Casey noted that Alaska code shares with American in Seattle, just as it does with Delta, and American partner Hainan flies between Beijing and Seattle. It is clear that prevailing wisdom within the airline industry is that American is severely disadvantaged in Asia. Responding to the perception last week at the JP Morgan investor conference, US Airways CEO Doug Parker acknowledged that Delta and United have more routes to Asia, but referred to the benefits from the merger and the strong partnerships. "The real issue is to make sure you can get customers to where they want to go," Parker said. "Oneworld has that." Experts say partnerships with JAL and Cathay Pacific are fine, but go only so far. "American has a decent set of partners," said Imperial Capital analyst Bob McAdoo. "But they only have partners to a handful of cities in China." Air China, for instance, serves 96 cities in mainland China, while JAL serves 10 and Cathay Pacific serves 20. "I'm not sure it's critical," McAdoo added. "It would be nice to say that you go all over the world. But maybe you just don't." Henry Harteveldt, travel industry analyst for Hudson Crossing in San Francisco, said the two partnerships mean that "American at least has acceptable stop-gap measures in place." Longer term, Harteveldt foresees "lobbying various governments, particularly China, for expanded route rights, although this won't be easy, and results won't occur quickly." Another distant possibility could involve a merger or partnership with Hawaiian ( HA). "The only airline with Asia presence that might be an option for a merger is Hawaiian, which flies from Hawaii to several points in Asia and the South Pacific," Harteveldt said. Rederer, meanwhile, said American might consider buying Alaska, although "it would be a high-cost and high-risk strategy because Delta would also bid."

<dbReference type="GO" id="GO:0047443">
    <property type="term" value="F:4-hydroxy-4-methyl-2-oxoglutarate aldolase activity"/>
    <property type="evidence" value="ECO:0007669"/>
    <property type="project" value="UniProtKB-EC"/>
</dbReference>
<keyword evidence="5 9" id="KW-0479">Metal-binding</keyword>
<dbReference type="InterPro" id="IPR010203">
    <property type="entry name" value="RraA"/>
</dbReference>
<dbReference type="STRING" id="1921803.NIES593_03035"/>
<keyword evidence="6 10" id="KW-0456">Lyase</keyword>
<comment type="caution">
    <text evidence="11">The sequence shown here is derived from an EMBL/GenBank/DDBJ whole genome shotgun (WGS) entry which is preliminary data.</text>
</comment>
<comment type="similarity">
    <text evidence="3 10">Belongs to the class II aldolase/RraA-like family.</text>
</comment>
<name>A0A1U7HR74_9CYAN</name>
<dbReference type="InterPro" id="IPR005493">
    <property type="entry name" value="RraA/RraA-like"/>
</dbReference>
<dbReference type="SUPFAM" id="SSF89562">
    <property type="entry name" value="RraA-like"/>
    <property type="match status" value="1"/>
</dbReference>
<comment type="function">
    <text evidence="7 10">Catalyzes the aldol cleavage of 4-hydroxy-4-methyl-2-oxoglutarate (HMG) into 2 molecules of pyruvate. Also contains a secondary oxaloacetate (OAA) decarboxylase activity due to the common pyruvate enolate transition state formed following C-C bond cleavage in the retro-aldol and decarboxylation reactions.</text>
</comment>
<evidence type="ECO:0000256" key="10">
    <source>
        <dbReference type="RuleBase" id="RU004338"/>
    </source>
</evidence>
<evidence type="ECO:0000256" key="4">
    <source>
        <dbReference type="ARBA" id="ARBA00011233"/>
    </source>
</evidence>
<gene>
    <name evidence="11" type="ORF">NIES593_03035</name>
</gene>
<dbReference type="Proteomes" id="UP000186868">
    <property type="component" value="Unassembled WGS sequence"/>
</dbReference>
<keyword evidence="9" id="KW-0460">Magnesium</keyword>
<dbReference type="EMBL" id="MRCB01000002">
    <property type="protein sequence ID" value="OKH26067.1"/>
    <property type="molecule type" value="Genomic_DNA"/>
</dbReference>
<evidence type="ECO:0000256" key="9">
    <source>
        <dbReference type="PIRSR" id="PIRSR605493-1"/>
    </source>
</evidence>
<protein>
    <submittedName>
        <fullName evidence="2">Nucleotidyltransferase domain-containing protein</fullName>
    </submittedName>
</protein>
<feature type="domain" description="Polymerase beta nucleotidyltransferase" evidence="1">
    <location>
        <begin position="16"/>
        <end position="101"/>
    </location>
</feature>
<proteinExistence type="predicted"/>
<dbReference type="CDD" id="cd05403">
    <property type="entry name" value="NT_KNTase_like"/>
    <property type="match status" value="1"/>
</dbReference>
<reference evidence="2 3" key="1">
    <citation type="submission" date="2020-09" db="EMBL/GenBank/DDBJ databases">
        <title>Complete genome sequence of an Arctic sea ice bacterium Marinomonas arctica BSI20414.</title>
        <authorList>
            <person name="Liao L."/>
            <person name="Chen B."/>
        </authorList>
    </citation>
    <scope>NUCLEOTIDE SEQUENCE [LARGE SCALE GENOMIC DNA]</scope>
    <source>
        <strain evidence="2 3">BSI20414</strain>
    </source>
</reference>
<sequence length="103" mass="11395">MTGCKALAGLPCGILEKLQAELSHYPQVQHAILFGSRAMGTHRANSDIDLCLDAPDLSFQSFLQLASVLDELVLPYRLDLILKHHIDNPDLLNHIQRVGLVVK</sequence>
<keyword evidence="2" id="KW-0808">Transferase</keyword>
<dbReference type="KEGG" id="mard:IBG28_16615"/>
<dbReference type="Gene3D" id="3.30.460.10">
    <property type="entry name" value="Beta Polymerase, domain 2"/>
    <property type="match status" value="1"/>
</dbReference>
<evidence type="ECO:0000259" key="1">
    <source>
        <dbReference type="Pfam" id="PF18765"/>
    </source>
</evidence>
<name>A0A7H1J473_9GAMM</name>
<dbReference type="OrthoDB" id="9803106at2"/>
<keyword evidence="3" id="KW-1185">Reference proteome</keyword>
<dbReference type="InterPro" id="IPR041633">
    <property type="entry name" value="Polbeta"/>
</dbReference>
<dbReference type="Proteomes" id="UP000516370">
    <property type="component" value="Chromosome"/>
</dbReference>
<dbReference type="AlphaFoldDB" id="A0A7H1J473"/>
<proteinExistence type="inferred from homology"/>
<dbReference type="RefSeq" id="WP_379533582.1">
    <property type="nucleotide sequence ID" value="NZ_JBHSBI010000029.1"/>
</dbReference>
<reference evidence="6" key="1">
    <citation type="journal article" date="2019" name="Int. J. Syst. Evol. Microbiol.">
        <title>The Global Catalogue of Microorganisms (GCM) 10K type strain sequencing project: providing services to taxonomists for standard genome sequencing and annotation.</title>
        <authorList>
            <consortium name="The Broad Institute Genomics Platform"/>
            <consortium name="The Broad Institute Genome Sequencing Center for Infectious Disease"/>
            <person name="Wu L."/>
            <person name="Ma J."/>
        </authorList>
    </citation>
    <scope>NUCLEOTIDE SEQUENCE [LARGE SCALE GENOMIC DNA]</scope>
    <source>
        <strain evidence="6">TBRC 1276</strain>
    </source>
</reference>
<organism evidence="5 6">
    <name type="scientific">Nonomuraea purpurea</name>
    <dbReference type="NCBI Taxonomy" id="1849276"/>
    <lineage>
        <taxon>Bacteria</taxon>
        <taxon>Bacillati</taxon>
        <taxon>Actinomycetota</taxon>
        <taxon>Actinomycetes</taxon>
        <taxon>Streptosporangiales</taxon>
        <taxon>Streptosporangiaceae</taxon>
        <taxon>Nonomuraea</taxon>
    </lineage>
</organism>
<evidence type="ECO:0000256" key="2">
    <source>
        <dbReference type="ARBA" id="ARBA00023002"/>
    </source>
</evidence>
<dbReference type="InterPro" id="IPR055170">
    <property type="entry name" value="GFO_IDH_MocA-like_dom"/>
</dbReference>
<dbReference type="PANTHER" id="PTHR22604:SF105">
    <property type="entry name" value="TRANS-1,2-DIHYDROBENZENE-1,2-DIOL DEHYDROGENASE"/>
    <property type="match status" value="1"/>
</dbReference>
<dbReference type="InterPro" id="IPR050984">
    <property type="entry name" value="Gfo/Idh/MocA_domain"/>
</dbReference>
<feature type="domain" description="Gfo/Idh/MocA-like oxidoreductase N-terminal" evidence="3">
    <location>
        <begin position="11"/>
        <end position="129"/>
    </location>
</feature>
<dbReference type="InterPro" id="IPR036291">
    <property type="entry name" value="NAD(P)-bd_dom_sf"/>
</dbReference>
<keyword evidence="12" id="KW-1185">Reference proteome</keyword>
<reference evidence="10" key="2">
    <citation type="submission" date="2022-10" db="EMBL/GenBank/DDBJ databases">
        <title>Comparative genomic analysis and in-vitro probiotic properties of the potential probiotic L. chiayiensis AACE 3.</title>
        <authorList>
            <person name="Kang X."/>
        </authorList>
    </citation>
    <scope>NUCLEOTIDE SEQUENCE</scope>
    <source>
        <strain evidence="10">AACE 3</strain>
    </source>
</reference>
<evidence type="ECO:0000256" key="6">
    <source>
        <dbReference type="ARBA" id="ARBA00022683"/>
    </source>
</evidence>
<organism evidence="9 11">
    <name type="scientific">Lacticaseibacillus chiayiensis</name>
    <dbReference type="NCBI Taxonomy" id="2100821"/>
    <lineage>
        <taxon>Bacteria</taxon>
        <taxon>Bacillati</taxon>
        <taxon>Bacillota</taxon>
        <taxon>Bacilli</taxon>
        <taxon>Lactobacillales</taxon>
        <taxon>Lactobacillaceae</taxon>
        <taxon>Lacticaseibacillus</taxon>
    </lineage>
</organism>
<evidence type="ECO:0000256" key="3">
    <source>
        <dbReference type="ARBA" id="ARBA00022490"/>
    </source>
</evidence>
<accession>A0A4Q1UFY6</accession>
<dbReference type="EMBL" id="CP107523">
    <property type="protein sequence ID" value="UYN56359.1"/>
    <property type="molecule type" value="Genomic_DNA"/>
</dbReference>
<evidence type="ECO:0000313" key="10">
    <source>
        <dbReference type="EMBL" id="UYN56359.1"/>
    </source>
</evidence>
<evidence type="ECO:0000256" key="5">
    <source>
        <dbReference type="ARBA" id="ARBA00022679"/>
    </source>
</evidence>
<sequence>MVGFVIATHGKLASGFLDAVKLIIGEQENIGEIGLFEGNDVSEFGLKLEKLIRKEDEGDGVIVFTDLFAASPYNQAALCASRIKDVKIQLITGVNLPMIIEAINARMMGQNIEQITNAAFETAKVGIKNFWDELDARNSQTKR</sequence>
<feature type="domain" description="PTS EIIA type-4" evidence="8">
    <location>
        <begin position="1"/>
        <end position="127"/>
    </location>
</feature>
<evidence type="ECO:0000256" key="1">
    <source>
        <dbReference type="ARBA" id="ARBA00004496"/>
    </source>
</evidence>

Consultant Bob Mann said the best option could be to lure either China Eastern or China Southern from Skyteam. Hainan is fine, Mann said, but the big three "are so big that you would have to do a lot of work over a long time to manufacture a reasonable competitor." "Alliances are like Friday night dates," Mann said. "Things change all the time." Follow @tedreednc -- Written by Ted Reed in Charlotte, N.C. >To contact the writer of this article, click here: Ted Reed